Tom Watson asks Met to investigate Times email hacking


Tom Watson MP today called on the Metropolitan Police to look into whether the Times newspaper was guilty of hacking emails.

The letter, posted on the MP's blog, noted how chief executive of News International Thomas Mockridge admitted a reporter working for the Times in 2009 had admitted to gaining unauthorised access to a computer.

The journalist used the data from the compromised machine to identify the name of a serving police officer, according to Watson.

It is clear that a crime has been committed illicit hacking of personal emails.

The police officer sought an injunction and at the court hearing, lawyers for the Times claimed the information was obtained legally, much of it from publicly available data online.

"It is clear that a crime has been committed illicit hacking of personal emails. It is almost certain that a judge was misled," Watson claimed in the letter.

"A journalist and unnamed managers failed to report the crime to their proprietor or the police. This runs counter to the assurances of Rupert Murdoch that News International takes a 'zero tolerance approach to wrongdoing.'"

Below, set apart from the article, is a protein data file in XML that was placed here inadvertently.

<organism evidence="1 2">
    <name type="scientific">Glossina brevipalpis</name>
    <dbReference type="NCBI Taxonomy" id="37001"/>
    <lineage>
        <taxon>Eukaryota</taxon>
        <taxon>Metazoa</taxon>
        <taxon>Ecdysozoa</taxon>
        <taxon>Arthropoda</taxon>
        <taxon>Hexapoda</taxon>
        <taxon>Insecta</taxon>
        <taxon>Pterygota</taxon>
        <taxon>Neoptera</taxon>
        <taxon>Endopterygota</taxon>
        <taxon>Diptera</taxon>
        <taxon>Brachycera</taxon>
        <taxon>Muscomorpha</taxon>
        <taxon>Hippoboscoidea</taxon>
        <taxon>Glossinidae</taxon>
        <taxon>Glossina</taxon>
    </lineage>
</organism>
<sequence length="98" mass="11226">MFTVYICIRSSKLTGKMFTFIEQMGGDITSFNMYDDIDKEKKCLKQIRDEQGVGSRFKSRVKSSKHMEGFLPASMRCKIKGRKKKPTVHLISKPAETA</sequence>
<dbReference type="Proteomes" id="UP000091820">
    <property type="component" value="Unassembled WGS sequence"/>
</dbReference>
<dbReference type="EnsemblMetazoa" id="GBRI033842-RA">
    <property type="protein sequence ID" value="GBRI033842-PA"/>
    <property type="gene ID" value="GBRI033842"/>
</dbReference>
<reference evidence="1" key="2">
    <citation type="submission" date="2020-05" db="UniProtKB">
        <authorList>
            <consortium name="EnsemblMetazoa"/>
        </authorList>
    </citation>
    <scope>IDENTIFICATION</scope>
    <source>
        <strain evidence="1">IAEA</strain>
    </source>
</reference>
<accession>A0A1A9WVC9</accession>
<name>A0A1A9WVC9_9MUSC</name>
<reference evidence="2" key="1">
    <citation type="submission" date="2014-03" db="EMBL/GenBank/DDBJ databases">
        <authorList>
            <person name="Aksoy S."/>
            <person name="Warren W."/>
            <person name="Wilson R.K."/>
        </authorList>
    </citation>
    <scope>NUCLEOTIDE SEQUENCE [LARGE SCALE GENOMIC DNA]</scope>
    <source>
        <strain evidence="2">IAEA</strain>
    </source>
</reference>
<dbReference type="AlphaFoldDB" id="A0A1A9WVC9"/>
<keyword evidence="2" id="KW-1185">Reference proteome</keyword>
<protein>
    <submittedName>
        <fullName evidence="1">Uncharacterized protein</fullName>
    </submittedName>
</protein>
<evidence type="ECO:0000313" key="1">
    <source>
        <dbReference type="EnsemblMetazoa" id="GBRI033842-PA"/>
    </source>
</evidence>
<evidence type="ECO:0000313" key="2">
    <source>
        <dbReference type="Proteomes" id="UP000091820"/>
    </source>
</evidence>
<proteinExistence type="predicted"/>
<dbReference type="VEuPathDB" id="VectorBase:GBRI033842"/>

The Times has admitted Patrick Foster had hacked the account of police officer Richard Horton, who had been blogging anonymously under the pseudonym Nightjack before his real name was revealed by the paper.

Watson's letter was sent to Sue Akers, deputy assistant commissioner of the Met.

Viet Dinh, director of News Corp, who Watson claimed had told him he would "get to the bottom of all allegations of computer hacking," was sent a copy of the letter. The Attorney General was also sent a copy.

"I must ask that you investigate computer hacking at The Times. In so doing you will also be able to establish whether perjury and a conspiracy to pervert the course of justice have also occurred," Watson added.

News International told IT Pro it had no response to Watson's letter.

Earlier this month, the Independent reported that police had found evidence private investigators working for newspapers had hacked the email account of former prime minister Gordon Brown whilst he was Chancellor of the Exchequer.

The Leveson inquiry into press culture, practices and ethics continues.

Tom Brewster

Tom Brewster is currently an associate editor at Forbes and an award-winning journalist who covers cyber security, surveillance, and privacy. Starting his career at ITPro as a staff writer and working up to a senior staff writer role, Tom has been covering the tech industry for more than ten years and is considered one of the leading journalists in his specialism.

He is a proud alum of the University of Sheffield where he secured an undergraduate degree in English Literature before undertaking a certification from General Assembly in web development.